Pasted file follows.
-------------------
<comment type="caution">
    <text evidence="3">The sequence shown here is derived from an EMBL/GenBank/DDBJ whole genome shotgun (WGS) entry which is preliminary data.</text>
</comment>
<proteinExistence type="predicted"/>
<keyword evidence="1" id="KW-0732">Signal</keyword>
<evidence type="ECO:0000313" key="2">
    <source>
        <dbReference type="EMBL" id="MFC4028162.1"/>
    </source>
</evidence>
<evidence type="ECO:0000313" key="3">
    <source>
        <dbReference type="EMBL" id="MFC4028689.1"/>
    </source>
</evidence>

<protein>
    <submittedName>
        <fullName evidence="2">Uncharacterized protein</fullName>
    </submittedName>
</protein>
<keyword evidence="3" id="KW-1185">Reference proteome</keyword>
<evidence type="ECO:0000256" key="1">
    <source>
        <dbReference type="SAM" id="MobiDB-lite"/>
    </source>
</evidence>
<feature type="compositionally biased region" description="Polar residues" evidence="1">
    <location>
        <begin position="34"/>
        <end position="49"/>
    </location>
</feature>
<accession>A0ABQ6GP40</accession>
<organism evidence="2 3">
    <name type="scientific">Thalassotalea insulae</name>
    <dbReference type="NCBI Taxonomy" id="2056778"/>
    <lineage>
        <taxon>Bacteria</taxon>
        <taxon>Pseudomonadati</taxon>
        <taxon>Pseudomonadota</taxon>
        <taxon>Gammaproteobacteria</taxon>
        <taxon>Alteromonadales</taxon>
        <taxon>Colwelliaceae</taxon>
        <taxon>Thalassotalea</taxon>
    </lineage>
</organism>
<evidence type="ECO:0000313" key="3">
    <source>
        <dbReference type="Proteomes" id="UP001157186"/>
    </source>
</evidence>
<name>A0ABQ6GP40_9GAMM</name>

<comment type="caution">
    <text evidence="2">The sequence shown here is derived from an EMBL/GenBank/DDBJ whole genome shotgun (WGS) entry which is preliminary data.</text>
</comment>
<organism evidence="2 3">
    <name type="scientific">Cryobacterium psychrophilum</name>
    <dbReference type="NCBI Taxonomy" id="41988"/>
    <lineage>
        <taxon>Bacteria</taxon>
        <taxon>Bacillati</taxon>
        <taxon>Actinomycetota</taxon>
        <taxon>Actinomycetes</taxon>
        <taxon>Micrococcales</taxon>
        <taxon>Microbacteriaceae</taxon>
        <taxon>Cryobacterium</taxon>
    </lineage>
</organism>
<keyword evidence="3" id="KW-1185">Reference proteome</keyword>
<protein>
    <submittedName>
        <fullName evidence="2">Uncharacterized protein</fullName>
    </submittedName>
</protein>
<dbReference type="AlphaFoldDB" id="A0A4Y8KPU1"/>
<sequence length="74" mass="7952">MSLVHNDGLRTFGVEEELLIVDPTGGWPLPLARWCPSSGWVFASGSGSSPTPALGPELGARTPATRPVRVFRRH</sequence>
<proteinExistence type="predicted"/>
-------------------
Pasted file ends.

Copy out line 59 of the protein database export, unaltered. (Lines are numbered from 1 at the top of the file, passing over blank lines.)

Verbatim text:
    <lineage>